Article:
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To Educate Is to Drive Change

I joined Chemists Without Borders because of their mission statement – it fits incredibly well with my personal goals regarding community development. In October 2015, I took over the Ongley-Myers Sierra Leone Chemistry Education Project (OMSLCEP), a name coined in honor of the two former leaders of the project (Lois Ongley and Rusty Myers, both of whom sadly passed away).

OMSLCEP seeks to provide chemistry education in developing nations that people can then apply to their daily lives and teach others. The ultimate aim? To allow them to make improvements in their own country. Sierra Leone remains the focus of these efforts at present; like many developing nations, Sierra Leone was subject to a civil war that caused great disruption to its educational infrastructure. And, although most students in the region retain a strong theoretical background in chemistry, they still lack a laboratory framework in which they can develop the associated practical skills. 

And that’s where we come in. We have developed a total of 16 laboratory activity kits ready for use in Sierra Leone – all of which are inexpensive, produced by green approaches, and tied to laboratories associated with the West African Examination Council (WEAC) curriculum. Students in Sierra Leone must pass the WEAC with at least four subject passes to transition to university – one of which must be chemistry. What’s more, the kits do not require dedicated laboratory space for application, and they generate very little waste. And, as I mentioned briefly above, their use has focused largely on everyday Sierra Leone needs – for example, to purify water or focus on the chemistry of cement. In Sierra Leone, people build their own homes, making cement knowledge somewhat vital.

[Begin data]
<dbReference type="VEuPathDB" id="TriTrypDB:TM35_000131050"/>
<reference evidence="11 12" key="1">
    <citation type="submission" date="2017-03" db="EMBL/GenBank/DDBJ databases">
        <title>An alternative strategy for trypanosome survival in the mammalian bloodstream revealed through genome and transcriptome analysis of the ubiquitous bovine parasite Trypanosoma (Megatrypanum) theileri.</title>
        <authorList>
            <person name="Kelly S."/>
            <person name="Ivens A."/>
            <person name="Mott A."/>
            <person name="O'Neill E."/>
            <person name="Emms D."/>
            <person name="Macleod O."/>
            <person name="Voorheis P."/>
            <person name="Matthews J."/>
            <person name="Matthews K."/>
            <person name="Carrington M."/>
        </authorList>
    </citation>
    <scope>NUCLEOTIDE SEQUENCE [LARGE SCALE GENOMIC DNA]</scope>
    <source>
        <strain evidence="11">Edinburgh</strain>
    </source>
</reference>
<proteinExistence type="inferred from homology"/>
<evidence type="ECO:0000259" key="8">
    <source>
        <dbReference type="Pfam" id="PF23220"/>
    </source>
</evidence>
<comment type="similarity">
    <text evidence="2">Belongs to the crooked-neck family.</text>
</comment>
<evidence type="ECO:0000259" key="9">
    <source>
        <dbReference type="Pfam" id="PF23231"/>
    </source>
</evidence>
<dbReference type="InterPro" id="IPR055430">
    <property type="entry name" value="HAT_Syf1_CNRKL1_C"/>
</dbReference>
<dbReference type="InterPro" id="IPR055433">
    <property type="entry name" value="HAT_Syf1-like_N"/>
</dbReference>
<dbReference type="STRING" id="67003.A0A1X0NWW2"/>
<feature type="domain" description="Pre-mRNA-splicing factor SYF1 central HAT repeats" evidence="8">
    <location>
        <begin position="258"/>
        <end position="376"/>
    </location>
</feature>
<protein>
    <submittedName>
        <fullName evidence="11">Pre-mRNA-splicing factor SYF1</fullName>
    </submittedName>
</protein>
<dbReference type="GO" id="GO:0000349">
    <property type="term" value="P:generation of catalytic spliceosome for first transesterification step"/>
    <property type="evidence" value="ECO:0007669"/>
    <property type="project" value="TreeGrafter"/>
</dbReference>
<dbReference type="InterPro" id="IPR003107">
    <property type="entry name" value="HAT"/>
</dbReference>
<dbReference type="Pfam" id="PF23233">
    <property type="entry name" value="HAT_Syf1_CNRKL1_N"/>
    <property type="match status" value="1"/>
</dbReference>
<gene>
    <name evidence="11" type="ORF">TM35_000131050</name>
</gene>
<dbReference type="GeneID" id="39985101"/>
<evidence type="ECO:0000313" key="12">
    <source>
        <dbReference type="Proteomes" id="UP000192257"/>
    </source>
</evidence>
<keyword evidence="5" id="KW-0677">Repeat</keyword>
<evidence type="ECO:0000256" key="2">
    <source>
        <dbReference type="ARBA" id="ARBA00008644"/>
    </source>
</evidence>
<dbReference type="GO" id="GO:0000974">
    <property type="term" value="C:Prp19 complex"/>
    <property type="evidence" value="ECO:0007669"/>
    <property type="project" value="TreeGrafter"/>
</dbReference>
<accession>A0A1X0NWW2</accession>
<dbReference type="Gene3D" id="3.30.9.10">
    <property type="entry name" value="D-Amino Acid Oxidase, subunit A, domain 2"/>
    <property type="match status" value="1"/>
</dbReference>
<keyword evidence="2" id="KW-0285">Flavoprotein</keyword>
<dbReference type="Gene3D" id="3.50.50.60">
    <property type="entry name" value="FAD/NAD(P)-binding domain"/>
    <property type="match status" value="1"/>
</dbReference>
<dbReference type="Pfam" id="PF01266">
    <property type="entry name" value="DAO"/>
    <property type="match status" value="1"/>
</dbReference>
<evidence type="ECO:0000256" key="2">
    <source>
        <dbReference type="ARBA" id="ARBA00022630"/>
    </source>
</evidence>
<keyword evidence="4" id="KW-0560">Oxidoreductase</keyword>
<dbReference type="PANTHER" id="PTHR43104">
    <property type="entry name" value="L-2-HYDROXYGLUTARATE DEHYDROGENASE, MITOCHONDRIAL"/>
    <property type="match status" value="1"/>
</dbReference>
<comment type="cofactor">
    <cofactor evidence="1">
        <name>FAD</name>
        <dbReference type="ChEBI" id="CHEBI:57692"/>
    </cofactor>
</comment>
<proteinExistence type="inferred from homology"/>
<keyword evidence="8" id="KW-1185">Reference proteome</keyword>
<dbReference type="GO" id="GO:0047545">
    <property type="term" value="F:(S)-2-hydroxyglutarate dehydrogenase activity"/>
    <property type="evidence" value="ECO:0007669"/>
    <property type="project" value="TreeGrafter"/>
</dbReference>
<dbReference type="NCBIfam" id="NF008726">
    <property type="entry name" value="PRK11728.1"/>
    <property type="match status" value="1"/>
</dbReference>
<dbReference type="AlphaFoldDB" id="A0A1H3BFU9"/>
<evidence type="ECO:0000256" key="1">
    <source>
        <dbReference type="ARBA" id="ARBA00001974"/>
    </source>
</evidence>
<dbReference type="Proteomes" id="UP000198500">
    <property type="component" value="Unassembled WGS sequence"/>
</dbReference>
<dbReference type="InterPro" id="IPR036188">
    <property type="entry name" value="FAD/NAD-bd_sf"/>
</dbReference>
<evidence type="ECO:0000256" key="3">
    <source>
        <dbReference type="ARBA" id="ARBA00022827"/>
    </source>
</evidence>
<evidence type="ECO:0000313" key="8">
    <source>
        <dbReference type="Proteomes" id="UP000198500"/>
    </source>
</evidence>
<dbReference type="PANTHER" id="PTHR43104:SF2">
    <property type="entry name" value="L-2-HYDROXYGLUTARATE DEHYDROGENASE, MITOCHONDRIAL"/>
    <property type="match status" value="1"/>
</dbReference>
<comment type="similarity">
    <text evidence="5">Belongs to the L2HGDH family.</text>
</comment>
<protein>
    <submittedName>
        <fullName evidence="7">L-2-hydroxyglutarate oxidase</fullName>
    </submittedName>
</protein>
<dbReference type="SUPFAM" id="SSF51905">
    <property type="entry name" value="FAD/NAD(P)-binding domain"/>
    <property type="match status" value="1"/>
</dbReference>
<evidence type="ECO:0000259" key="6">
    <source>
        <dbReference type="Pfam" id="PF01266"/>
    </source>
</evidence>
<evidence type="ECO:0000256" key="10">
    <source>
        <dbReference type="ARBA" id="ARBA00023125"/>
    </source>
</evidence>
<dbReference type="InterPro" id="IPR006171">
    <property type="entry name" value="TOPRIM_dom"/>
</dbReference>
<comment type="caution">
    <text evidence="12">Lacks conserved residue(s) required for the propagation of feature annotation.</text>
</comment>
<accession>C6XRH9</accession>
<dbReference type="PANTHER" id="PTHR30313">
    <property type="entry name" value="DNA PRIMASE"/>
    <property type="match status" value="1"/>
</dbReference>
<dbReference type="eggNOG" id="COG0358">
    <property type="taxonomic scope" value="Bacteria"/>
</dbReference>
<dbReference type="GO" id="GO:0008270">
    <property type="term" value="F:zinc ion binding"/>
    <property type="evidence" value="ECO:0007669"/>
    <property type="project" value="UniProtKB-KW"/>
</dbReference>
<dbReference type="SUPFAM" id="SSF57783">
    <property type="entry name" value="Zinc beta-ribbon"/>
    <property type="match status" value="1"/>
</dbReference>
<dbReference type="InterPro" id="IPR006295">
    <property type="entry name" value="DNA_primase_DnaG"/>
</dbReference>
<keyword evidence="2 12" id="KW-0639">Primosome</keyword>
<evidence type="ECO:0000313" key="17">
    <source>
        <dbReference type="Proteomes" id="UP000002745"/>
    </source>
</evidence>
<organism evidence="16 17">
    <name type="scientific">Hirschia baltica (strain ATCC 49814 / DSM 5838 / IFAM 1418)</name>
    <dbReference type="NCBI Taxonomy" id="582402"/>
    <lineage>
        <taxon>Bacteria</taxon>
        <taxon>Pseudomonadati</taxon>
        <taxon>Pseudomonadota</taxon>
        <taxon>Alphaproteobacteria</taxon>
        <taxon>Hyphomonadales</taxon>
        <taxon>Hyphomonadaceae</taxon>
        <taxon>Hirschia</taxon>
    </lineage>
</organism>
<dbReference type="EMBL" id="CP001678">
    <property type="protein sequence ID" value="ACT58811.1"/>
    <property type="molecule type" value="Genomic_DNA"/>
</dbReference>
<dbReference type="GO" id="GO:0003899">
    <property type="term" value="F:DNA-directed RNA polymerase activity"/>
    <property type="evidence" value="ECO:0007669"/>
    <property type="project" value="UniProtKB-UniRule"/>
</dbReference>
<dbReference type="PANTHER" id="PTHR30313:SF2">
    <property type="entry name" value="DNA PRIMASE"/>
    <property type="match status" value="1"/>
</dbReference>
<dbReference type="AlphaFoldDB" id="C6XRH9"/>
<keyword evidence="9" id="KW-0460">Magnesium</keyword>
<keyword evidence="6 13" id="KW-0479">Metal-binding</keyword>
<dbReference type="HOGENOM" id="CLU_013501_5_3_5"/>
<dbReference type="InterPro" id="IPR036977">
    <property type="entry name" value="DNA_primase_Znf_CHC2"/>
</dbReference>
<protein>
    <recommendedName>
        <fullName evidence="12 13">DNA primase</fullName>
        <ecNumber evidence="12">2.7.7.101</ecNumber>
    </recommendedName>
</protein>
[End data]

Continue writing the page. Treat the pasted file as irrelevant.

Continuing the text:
When asked what we need to continue our work, the answer will always be money – money and human resources, largely in the form of volunteers. On this front, we’ve secured significant external funding in the past (from the American Chemical Society Global Innovation Committee, the Department of Defense, the Defense Intelligence Agency, Hopevale Church in Michigan, and individual donors like Dr. Ronda Grosse), but we are waiting on a proposal from the USAID at present. I’ve also developed a study abroad class at my institution to allow undergraduate students to teach science in developing nations themselves. I think that such schemes represent a powerful tool to drive meaningful change in countries where scientific education may be lacking – and may well represent the future of education in science.

Of course, meaningful change takes many forms. When it comes to OMSLCEP, we anticipate we will be able to provide not only essential support to communities that need them, but also enhance scientific talent, intellectual capital, student potential, global competitive ability, youth engagement in science, and female empowerment. In Sierra Leone, only 30 percent of those entering university following standard tests are female. Plus, as is the case with many of the Chemists Without Borders projects, we are also looking to expand; I anticipate similar projects in Ghana, Gambia, and other Spanish-speaking countries.

If you’re interested in lending a helping hand in any way, feel free to contact me at [email protected]. It’s always a pleasure to expand our network, and I look forward to hearing from anybody who wants to be a part of it.

Donations are also welcome, too. Please feel free to support our case

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About the Author
A Bakarr Kanu

Associate Professor, Winston-Salem State University, North Carolina, USA

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